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LStyer

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About LStyer

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  • Birthday December 21

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  1. I certainly hope so. Not sure if there are enough new stat blocks to fill them, but I hope that as soon as there are, we get them.
  2. Absolutely the price is debatable. I'm really not sure that at a time I was playing a lot more, playing a more consistent campaign so that I was getting attached to my PCs and painting miniatures regularly that I wouldn't have believed that $30 wasn't too much. At this point, though it seems too much. Granted that there are 2,500 people who believe that $30 mini doesn't cost too much. (In fact, since this is a Kickstarter, they believe it's worth $30 for the chance to maybe get that $30 mini, because it's not as if no one has ever collected funds through Kickstarter and then failed to fulfill). I'd venture that there are a lot more out there than that who are in that category. The Kickstarter isn't all that far along, so I expect at least some growth in the number of buyers, and I pretty regularly run into already closed Kickstarters that I would have happily funded if I'd "met" them in time, and I can't imagine I'm unusual in that respect. My question, though, is will this be the sort of product/service that will largely attract repeat business? I can imagine being willing to drop $30 on the perfect mini for my favorite PC. I have a harder time imagining myself, even in my mini-friendliest days, being willing to drop $30 on a mini for just any old PC. For this to remain viable long-term, then, there either needs to be a lot more people willing to pay $30 for one mini or some smaller population willing to pay $30 per mini several times. That question of longevity may be a reason to go ahead and order through the Kickstarter if you're on the fence.
  3. Plus the skill / talent to do anything with it once you've gotten ahold of the software and the hardware, which is just as great an impediment for me. From what I saw on the Kickstarter video they've done the vast majority of the design work. The customer's input is more like choosing elements from a menu. That is almost certainly more than enough "input" from me if I were going to try this out. Much more than that and I'd end up ruining the mini!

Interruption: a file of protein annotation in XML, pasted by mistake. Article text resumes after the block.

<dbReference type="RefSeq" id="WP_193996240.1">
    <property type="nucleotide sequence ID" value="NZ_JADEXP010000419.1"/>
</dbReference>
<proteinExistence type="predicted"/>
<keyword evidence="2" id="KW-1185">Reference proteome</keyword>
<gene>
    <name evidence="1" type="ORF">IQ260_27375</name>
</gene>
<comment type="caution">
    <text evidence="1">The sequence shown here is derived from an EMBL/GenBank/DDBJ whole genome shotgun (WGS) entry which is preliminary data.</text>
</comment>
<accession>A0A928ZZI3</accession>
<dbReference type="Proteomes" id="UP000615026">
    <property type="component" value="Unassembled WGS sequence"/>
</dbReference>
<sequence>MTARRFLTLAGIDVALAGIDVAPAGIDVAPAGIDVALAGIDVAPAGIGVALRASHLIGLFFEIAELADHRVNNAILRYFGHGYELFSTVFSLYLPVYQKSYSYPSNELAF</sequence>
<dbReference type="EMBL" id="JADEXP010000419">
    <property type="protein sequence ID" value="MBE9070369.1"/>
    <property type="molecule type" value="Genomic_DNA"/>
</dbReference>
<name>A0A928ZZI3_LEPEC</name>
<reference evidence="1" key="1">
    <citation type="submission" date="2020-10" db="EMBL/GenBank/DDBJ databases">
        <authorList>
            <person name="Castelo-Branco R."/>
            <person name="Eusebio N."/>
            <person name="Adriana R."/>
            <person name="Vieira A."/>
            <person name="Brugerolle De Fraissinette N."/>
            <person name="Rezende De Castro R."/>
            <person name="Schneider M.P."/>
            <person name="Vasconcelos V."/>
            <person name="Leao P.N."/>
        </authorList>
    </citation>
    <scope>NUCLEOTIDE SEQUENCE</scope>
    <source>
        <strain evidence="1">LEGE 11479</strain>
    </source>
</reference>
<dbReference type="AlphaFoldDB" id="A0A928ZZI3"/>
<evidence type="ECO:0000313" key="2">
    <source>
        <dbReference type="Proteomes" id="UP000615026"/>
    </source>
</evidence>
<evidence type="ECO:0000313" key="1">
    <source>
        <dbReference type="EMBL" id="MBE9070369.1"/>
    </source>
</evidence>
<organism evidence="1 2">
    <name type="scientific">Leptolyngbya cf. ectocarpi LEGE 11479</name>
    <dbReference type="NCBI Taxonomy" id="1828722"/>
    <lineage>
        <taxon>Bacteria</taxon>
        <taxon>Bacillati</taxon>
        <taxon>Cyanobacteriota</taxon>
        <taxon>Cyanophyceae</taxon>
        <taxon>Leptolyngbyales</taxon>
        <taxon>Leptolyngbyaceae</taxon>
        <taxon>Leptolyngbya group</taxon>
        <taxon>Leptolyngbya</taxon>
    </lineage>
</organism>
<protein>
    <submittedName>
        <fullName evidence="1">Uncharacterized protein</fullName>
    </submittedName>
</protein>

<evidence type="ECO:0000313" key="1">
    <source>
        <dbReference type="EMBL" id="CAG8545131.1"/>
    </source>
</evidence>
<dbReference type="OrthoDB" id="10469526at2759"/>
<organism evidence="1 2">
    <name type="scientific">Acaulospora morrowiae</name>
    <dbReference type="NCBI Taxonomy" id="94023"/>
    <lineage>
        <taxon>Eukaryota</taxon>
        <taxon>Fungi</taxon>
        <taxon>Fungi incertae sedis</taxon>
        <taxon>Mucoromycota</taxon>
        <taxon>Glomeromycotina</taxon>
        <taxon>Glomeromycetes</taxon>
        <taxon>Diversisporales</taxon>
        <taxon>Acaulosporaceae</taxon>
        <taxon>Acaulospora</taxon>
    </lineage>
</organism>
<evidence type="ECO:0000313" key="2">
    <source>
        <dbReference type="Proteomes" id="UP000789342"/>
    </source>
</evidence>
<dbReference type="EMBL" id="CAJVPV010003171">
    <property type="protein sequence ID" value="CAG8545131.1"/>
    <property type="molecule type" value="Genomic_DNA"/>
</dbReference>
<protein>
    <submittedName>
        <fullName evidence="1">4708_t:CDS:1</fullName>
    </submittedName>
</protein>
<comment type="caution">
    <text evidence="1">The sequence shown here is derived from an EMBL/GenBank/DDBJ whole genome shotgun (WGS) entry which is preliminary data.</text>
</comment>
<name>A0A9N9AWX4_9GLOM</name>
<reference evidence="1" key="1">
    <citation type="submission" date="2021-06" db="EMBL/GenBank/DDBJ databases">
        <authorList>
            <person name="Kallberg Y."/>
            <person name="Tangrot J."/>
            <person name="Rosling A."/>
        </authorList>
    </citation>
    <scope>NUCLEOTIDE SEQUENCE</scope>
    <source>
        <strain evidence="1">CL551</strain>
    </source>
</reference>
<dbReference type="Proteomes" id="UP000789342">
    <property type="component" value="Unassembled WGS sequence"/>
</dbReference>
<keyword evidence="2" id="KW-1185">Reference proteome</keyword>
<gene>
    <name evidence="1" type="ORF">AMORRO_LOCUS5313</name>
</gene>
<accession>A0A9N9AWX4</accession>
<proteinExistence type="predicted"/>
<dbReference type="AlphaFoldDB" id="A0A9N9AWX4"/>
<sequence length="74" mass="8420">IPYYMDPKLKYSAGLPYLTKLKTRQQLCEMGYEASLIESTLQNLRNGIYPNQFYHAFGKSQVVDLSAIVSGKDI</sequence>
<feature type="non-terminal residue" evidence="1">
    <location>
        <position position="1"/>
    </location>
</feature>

4. Presumably, though, that $5k table (super classy bragging on the price of purchases and hourly rate, by the way, presumably your consulting isn't on the topic of how not to sound nouveau riche) offers features significantly beyond those provided by a $100 folding banquet table. I'm really not sure that an unpainted 28 mm figure, even customized, offers features sufficiently beyond a $5 to $10 unpainted miniature.
  5. I get the impression that what the Kickstarter is offering requires a bit less technical and design proficiency that does getting "literally anything you want." For someone like me who lacks technical and design proficiency, that's worth some premium, though probably not $20 to $30 per 28 mm figure.
  6. $20 to $30 per figure seems to me higher than the closest-in-size-but-still-larger FFG X-Wing miniatures, which I already feel are overpriced. When you further consider that the (cheaper) X-Wing minis are provided painted and these aren't, I think the comparison breaks down further. I think these are best considered as a sort of boutique product, priced higher than "comparable" products but offering some sort of unique or at least unusual quality that the comparables don't offer. In this case that quality would be customization, which I'm not aware of being generally available in the realm of gaming miniatures. The question then becomes whether there exists enough demand for customized gaming miniatures at this price point to support this is as an ongoing concern. I tend to think that this sort of service will be more about finally getting the perfect miniature for someone's favorite player character than it would be about getting a selection of minis for generic use or army building. In other words, I don't know that many individual customers are going to want more than a few of these. I can imagine a hard core D&D gamer wanting a mini of his PC and a mounted version, which sort of doubles or even triples his order. And I can see a play group going in together to get figures for their whole party printed up, too, which also potentially increases the number of orders. There was a time I would have liked custom minis for a few of my PCs, but my mini-painting days are generally behind me and I haven't felt super attached to a PC in a while, either. Plus, I have a hard time imagining dropping $30 on one 28 mm miniature even if it was the perfect representation of my guy. So I'm pretty clearly not the target audience for this. All that said, I can easily imagine being willing to pay "normal" minis prices for some of the sample minis they show on the Kickstarter page. I wonder if it would be practical for them to mass produce non-custom figures.